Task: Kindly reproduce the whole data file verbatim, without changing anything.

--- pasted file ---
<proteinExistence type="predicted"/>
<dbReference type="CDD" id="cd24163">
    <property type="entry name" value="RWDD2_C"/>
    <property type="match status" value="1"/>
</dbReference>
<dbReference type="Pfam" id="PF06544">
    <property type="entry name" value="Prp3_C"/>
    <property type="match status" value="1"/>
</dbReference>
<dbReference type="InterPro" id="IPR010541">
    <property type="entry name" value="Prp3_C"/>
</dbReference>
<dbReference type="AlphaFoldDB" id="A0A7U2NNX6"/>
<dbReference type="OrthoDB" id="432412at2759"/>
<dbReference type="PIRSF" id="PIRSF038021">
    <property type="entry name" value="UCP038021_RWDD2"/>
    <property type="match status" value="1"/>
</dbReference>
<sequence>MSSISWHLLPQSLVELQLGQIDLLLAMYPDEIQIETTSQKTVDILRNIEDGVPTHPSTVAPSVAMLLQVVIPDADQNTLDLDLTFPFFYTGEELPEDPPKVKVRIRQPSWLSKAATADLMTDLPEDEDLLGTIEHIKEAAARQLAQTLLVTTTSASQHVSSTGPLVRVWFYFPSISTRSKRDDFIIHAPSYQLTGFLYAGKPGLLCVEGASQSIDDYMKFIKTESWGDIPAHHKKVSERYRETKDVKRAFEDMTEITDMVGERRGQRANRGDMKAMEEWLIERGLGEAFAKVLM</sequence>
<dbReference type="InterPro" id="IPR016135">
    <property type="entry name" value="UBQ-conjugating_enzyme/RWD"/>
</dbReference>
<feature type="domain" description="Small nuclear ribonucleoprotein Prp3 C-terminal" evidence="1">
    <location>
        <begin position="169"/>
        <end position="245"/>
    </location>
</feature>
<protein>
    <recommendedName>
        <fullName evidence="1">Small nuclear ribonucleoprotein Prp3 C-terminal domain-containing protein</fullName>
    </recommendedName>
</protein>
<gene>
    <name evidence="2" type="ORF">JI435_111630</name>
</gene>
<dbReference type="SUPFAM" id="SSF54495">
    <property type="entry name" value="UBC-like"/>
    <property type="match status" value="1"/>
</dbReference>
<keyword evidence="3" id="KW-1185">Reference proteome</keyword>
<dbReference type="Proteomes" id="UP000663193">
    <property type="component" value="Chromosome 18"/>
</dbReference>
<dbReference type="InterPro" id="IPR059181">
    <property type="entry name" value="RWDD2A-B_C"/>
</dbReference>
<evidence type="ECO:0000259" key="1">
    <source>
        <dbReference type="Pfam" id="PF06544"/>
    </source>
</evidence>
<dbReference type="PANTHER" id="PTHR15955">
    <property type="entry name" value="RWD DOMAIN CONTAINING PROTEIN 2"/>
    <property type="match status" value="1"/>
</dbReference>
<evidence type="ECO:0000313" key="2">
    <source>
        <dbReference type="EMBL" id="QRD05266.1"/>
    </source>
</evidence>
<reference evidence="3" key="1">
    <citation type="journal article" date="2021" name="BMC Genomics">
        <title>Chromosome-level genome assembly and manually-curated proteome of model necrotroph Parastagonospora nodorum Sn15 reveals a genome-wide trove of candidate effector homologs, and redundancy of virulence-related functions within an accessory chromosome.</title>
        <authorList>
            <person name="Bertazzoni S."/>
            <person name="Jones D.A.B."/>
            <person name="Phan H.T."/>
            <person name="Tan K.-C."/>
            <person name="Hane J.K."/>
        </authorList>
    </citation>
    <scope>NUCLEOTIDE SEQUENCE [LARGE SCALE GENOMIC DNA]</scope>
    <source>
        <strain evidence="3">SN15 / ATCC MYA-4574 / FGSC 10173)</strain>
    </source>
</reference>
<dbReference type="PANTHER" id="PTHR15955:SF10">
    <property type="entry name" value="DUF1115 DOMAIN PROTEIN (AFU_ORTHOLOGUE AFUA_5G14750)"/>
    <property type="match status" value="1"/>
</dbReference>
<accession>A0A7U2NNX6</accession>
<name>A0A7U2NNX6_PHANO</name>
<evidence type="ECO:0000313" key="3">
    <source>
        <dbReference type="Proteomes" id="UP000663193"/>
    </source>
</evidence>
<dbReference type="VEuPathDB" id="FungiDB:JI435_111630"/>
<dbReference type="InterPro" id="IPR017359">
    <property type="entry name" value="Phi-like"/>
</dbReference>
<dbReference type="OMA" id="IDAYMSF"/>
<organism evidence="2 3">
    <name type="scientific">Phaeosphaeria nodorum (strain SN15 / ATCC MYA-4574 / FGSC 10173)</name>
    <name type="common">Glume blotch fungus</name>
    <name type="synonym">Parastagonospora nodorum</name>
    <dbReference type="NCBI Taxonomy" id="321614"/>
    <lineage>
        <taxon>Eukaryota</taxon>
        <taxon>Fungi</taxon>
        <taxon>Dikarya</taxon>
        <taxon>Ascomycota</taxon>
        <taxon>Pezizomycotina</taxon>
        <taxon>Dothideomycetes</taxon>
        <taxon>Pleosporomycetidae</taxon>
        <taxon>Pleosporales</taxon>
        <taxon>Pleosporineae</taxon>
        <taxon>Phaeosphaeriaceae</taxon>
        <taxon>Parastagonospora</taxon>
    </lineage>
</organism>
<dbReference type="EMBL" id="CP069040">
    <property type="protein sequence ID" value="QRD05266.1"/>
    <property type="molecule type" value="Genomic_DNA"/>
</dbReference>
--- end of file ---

<proteinExistence type="predicted"/>
<dbReference type="CDD" id="cd24163">
    <property type="entry name" value="RWDD2_C"/>
    <property type="match status" value="1"/>
</dbReference>
<dbReference type="Pfam" id="PF06544">
    <property type="entry name" value="Prp3_C"/>
    <property type="match status" value="1"/>
</dbReference>
<dbReference type="InterPro" id="IPR010541">
    <property type="entry name" value="Prp3_C"/>
</dbReference>
<dbReference type="AlphaFoldDB" id="A0A7U2NNX6"/>
<dbReference type="OrthoDB" id="432412at2759"/>
<dbReference type="PIRSF" id="PIRSF038021">
    <property type="entry name" value="UCP038021_RWDD2"/>
    <property type="match status" value="1"/>
</dbReference>
<sequence>MSSISWHLLPQSLVELQLGQIDLLLAMYPDEIQIETTSQKTVDILRNIEDGVPTHPSTVAPSVAMLLQVVIPDADQNTLDLDLTFPFFYTGEELPEDPPKVKVRIRQPSWLSKAATADLMTDLPEDEDLLGTIEHIKEAAARQLAQTLLVTTTSASQHVSSTGPLVRVWFYFPSISTRSKRDDFIIHAPSYQLTGFLYAGKPGLLCVEGASQSIDDYMKFIKTESWGDIPAHHKKVSERYRETKDVKRAFEDMTEITDMVGERRGQRANRGDMKAMEEWLIERGLGEAFAKVLM</sequence>
<dbReference type="InterPro" id="IPR016135">
    <property type="entry name" value="UBQ-conjugating_enzyme/RWD"/>
</dbReference>
<feature type="domain" description="Small nuclear ribonucleoprotein Prp3 C-terminal" evidence="1">
    <location>
        <begin position="169"/>
        <end position="245"/>
    </location>
</feature>
<protein>
    <recommendedName>
        <fullName evidence="1">Small nuclear ribonucleoprotein Prp3 C-terminal domain-containing protein</fullName>
    </recommendedName>
</protein>
<gene>
    <name evidence="2" type="ORF">JI435_111630</name>
</gene>
<dbReference type="SUPFAM" id="SSF54495">
    <property type="entry name" value="UBC-like"/>
    <property type="match status" value="1"/>
</dbReference>
<keyword evidence="3" id="KW-1185">Reference proteome</keyword>
<dbReference type="Proteomes" id="UP000663193">
    <property type="component" value="Chromosome 18"/>
</dbReference>
<dbReference type="InterPro" id="IPR059181">
    <property type="entry name" value="RWDD2A-B_C"/>
</dbReference>
<evidence type="ECO:0000259" key="1">
    <source>
        <dbReference type="Pfam" id="PF06544"/>
    </source>
</evidence>
<dbReference type="PANTHER" id="PTHR15955">
    <property type="entry name" value="RWD DOMAIN CONTAINING PROTEIN 2"/>
    <property type="match status" value="1"/>
</dbReference>
<evidence type="ECO:0000313" key="2">
    <source>
        <dbReference type="EMBL" id="QRD05266.1"/>
    </source>
</evidence>
<reference evidence="3" key="1">
    <citation type="journal article" date="2021" name="BMC Genomics">
        <title>Chromosome-level genome assembly and manually-curated proteome of model necrotroph Parastagonospora nodorum Sn15 reveals a genome-wide trove of candidate effector homologs, and redundancy of virulence-related functions within an accessory chromosome.</title>
        <authorList>
            <person name="Bertazzoni S."/>
            <person name="Jones D.A.B."/>
            <person name="Phan H.T."/>
            <person name="Tan K.-C."/>
            <person name="Hane J.K."/>
        </authorList>
    </citation>
    <scope>NUCLEOTIDE SEQUENCE [LARGE SCALE GENOMIC DNA]</scope>
    <source>
        <strain evidence="3">SN15 / ATCC MYA-4574 / FGSC 10173)</strain>
    </source>
</reference>
<dbReference type="PANTHER" id="PTHR15955:SF10">
    <property type="entry name" value="DUF1115 DOMAIN PROTEIN (AFU_ORTHOLOGUE AFUA_5G14750)"/>
    <property type="match status" value="1"/>
</dbReference>
<accession>A0A7U2NNX6</accession>
<name>A0A7U2NNX6_PHANO</name>
<evidence type="ECO:0000313" key="3">
    <source>
        <dbReference type="Proteomes" id="UP000663193"/>
    </source>
</evidence>
<dbReference type="VEuPathDB" id="FungiDB:JI435_111630"/>
<dbReference type="InterPro" id="IPR017359">
    <property type="entry name" value="Phi-like"/>
</dbReference>
<dbReference type="OMA" id="IDAYMSF"/>
<organism evidence="2 3">
    <name type="scientific">Phaeosphaeria nodorum (strain SN15 / ATCC MYA-4574 / FGSC 10173)</name>
    <name type="common">Glume blotch fungus</name>
    <name type="synonym">Parastagonospora nodorum</name>
    <dbReference type="NCBI Taxonomy" id="321614"/>
    <lineage>
        <taxon>Eukaryota</taxon>
        <taxon>Fungi</taxon>
        <taxon>Dikarya</taxon>
        <taxon>Ascomycota</taxon>
        <taxon>Pezizomycotina</taxon>
        <taxon>Dothideomycetes</taxon>
        <taxon>Pleosporomycetidae</taxon>
        <taxon>Pleosporales</taxon>
        <taxon>Pleosporineae</taxon>
        <taxon>Phaeosphaeriaceae</taxon>
        <taxon>Parastagonospora</taxon>
    </lineage>
</organism>
<dbReference type="EMBL" id="CP069040">
    <property type="protein sequence ID" value="QRD05266.1"/>
    <property type="molecule type" value="Genomic_DNA"/>
</dbReference>